Apollo 7, the new first manned mission, got a low-key send-off with TV Guide providing only one programming reminder box for each of the three mission weeks (no Close-up). However, the crew did provide the world with the first live television broadcasts from a spacecraft, as noted in this Doan Report (10/26/68):


1968 was a pretty tumultuous year—assassinations, riots, Vietnam war protests, but was "saved" by NASA's most audacious mission yet—orbiting the moon in December. The mission would be the first manned Saturn V, the first test of the Deep Space tracking/communications network, and the first time humans would leave Earth. TV Guide noted that spectacular television will be happening around Christmas (Doan Report, 12/7/68):

tracking/communications network, and the first time humans would leave Earth. TV Guide printed a rare two-page by-lined program article describing the mission (12/21/68):


Of course, the big event was the actual landing on the moon in July, 1969. Networks planned continuous coverage for the landing and exploration (CBS would be "live" for 31 hours, starting on Sunday, July 20). The TV Guide issue of July 19 featured a cover illustration depicting Neil Armstrong and Buzz Aldrin working at their landing site. Neil Hickey provided the details in the lead article, whilst Walter Cronkite penned an article on the history of space travel, from Jules Verne to today. Full-page Close-ups were provided for both weeks (7/12 and 7/19). CBS and NBC aired previews of this historical flight (both on 7/15/69, NY Metro):


Viewers of the unprecedented coverage were impressed, annoyed, and amused (8/9/69):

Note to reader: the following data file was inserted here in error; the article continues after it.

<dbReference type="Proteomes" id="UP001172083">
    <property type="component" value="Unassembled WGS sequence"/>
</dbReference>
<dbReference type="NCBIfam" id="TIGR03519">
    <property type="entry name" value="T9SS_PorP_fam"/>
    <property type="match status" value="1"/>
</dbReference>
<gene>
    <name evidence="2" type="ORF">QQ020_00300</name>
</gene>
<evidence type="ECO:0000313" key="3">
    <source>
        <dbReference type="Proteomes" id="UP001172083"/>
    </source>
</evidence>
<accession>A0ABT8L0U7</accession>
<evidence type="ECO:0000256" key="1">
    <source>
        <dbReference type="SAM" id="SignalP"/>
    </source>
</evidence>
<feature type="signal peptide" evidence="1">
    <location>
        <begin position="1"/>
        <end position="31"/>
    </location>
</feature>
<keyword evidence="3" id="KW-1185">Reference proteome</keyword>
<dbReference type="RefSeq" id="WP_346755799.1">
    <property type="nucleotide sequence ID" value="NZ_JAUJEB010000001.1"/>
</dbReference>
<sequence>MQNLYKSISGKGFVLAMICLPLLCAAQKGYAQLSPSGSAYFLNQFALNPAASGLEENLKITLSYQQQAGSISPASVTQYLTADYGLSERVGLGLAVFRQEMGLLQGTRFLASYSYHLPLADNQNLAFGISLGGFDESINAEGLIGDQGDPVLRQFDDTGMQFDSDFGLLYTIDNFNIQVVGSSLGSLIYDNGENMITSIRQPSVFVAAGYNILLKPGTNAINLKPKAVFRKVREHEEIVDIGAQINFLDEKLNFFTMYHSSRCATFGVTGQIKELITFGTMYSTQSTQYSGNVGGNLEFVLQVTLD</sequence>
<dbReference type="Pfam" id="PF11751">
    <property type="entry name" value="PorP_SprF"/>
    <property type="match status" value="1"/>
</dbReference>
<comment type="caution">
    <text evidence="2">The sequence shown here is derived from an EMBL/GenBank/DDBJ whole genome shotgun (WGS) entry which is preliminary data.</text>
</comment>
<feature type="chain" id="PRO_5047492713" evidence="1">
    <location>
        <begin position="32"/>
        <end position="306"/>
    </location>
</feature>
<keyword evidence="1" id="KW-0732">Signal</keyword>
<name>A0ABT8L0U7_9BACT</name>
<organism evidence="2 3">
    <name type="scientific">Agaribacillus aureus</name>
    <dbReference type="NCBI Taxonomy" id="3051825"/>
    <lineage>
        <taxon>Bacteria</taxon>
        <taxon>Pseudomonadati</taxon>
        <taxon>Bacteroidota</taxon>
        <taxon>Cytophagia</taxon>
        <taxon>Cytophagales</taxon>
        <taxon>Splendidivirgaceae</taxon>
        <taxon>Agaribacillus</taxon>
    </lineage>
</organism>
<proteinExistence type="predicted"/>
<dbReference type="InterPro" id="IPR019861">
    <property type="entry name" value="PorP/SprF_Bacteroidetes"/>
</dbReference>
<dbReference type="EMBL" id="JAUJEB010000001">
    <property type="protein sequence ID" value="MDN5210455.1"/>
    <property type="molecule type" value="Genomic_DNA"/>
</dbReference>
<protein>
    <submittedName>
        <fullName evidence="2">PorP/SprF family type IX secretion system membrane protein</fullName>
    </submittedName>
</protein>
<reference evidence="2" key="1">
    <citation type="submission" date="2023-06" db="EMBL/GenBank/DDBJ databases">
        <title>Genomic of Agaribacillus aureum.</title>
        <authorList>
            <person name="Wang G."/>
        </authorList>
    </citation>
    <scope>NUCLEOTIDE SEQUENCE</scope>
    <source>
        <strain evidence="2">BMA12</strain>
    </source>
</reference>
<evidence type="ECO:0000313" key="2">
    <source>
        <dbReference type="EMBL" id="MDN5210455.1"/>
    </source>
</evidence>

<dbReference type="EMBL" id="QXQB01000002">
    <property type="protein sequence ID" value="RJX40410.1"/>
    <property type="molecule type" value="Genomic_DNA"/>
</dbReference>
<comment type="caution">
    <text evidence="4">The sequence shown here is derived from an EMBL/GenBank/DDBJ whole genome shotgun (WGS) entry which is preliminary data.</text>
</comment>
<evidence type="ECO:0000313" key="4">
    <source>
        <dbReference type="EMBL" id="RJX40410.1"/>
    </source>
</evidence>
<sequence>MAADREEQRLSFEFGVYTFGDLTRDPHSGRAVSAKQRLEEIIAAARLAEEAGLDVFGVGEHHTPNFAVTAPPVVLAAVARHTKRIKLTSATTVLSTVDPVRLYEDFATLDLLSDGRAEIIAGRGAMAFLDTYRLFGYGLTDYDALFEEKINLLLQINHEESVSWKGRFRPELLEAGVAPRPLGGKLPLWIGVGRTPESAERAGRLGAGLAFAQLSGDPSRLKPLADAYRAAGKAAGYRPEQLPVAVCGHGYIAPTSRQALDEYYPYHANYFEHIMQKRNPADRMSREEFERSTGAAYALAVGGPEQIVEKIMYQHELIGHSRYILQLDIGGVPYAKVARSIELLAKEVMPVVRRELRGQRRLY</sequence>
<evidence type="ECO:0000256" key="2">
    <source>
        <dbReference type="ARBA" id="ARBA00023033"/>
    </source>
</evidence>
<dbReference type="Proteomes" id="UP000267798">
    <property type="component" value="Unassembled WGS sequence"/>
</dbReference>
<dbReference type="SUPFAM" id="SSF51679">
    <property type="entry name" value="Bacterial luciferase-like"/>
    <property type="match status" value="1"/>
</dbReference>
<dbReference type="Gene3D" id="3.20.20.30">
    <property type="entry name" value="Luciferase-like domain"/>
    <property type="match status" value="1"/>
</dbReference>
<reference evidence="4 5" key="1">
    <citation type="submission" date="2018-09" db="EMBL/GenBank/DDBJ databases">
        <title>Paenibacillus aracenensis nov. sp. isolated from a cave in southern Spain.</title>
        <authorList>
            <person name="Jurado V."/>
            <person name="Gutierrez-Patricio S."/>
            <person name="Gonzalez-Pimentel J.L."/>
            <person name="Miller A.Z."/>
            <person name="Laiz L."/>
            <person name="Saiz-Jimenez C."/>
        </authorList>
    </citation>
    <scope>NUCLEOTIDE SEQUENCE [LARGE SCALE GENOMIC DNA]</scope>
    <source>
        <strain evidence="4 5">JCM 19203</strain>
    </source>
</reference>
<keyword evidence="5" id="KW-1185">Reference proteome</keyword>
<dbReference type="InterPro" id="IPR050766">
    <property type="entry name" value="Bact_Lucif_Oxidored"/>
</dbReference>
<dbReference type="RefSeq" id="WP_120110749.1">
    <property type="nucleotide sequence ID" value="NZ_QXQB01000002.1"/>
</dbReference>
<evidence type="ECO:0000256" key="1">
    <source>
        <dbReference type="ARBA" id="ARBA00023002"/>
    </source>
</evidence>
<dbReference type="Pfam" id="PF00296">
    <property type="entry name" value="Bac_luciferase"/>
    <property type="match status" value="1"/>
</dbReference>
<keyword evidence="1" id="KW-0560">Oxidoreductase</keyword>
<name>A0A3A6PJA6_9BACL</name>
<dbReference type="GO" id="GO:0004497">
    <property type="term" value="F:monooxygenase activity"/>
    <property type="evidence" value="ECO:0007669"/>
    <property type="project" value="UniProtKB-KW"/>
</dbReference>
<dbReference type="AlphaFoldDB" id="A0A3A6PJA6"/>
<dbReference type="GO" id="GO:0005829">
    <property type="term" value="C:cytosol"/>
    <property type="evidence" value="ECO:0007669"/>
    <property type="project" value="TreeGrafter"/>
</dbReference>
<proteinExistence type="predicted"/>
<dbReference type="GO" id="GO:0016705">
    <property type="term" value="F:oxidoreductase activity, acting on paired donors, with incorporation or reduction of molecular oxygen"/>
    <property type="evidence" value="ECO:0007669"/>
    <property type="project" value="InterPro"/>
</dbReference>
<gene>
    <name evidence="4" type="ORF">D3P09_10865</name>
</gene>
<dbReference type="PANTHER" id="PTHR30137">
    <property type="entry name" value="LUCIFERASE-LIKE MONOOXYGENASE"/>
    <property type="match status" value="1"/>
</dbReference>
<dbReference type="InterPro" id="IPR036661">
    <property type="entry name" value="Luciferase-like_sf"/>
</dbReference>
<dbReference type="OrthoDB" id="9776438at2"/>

TV Guide editions from the area where astronauts grew up often showed a listing for locally produced shows, like this from the South Ohio edition (7/19/69):


For the last three lunar missions (Apollo 15-17), an electric car was added that would allow greater exploration. For Apollo 15, TV Guide featured an article ("Gotcha," 6/19/71) that explained the Lunar Rover and the camera (operated from Mission Control) that would let us back on earth explore the moon with the astronauts. Apollo 16 rated a cover and another long article by David Lachenbruch in which he described that the EVAs would be in prime time—unfortunately a technical issue delayed the lunar landing by almost six hours, thus pushing the EVAs into daytime programming (4/15/72):


The final lunar mission had limited TV Guide coverage—only Close-ups in three consecutive issues (12/2, 12/9, and 12/16/72). The ABC network was the only one airing a special about Apollo 17 ... and a look ahead to Skylab (12/4/72, NY Metro):


It's depressing in hindsight how poorly the last mission to the moon was covered by the networks. Viewer apathy and Christmas programming curtailed live coverage of the three moon walks, all scheduled by NASA to be in prime time. CBS, for example, only aired a mix of live and taped highlights for their nightly 11:30PM update show. They did remain on the air to the end of the third EVA so as to cover Gene Cernan's closing remarks. But, no live coverage of Ron Evans' deep-space EVA or the press conference, both on the return leg.